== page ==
World soybean imports

World soybean imports increased by an average of 10.9% per year between 2000 and 2021, significantly more than total agricultural imports (+7.5% per year), according to data from the World Trade Organization (WTO).

The value of soybean imports increased almost ninefold, from US$10 billion in 2000 to a peak of US$88 billion in 2021.

The share of soybeans in total agricultural imports rose from 3.3% in 2000 to 5.6% in 2021.

On a net weight basis, world imports more than tripled between 2000 and 2021, from 46 million tons in 2000 to 151 million tons in 2021.

World imports

Soybean prices peaked in 2021, when they were 2.8 times higher than in 2000, following the previous peak in 2008 (where they were 2.5 times higher than in 2000).

While world soybean imports increased in value by 35 percent year-on-year in 2021, they declined slightly in net weight (-0.3 percent).

On the other hand, World soybean production is concentrated in the United States, Brazil, Argentina, and China.

The U.S. Department of Agriculture (USDA) reported that, for the 2022 crop year, the United States produced approximately 4.35 billion bushels of soybeans, which equals approximately 30% of estimated world production, while Brazil produced 5.6 billion bushels and Argentina produced 1.5 billion bushels.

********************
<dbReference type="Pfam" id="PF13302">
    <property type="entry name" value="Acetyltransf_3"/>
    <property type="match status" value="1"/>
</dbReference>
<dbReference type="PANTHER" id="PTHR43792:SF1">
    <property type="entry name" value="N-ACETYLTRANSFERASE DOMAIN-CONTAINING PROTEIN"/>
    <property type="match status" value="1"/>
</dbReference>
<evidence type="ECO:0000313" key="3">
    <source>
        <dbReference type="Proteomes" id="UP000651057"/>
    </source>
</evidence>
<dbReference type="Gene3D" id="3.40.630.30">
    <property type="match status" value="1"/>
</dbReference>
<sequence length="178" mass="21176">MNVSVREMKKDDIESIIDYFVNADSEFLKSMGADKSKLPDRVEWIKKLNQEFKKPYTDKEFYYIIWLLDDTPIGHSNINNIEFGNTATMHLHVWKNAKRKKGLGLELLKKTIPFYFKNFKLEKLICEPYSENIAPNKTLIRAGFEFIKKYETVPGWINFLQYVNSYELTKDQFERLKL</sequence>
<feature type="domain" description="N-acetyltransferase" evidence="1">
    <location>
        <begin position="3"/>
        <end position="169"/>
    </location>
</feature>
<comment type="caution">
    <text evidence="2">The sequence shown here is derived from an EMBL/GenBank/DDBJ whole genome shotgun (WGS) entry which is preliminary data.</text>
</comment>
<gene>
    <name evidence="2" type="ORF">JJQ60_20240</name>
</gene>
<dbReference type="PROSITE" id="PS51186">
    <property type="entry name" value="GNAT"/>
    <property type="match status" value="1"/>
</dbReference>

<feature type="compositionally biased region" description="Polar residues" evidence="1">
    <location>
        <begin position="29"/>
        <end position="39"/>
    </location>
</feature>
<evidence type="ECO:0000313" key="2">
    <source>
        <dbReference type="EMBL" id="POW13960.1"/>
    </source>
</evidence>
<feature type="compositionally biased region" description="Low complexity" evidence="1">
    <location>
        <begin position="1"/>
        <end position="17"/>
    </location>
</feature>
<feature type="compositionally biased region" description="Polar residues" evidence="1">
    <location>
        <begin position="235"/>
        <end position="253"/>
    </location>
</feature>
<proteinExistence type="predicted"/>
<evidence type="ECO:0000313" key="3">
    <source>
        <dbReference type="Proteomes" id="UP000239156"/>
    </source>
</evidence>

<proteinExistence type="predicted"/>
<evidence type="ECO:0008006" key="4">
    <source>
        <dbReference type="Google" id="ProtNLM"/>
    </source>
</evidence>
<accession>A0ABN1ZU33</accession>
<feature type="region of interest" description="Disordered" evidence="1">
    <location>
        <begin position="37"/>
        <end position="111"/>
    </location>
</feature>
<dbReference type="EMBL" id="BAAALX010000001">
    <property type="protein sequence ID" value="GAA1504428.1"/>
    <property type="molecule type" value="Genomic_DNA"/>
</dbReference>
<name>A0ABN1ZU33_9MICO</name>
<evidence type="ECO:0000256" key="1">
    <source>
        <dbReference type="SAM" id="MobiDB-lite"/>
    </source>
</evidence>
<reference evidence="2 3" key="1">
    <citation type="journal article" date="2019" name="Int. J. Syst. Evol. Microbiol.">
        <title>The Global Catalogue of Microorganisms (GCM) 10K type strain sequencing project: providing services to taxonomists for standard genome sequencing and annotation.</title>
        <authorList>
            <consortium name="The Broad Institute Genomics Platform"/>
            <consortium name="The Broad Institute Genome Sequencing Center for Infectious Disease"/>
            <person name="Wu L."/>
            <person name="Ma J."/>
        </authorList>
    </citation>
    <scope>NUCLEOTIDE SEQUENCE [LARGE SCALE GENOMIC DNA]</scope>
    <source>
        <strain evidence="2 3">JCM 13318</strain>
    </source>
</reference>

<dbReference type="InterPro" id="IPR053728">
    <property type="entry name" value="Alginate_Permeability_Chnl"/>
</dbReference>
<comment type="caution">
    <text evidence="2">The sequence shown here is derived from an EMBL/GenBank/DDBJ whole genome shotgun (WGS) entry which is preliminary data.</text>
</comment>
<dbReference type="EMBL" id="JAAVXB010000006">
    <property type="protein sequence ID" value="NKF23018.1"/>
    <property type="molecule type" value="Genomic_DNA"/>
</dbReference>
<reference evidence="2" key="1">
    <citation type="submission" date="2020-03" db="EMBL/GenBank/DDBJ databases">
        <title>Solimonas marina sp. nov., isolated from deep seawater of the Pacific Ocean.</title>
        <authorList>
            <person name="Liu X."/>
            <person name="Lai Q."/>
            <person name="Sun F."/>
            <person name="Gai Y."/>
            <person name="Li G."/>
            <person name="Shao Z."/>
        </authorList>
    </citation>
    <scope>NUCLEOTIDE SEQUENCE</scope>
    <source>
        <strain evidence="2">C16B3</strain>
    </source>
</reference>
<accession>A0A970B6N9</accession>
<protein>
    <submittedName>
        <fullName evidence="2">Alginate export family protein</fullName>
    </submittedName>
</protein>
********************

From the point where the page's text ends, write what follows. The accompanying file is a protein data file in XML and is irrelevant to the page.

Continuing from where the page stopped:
According to South Dakota Soybean Processors, world production can fluctuate from year to year due to a variety of factors, including weather, government policy, economic conditions and commodity prices.

Similarly, global soybean consumption can fluctuate from year to year due to a variety of factors, including economic conditions, global health issues, population growth and international trade policy.

Soybeans are a widely used commodity throughout the world, so any contraction in consumption may only be temporary, as has historically been the case.


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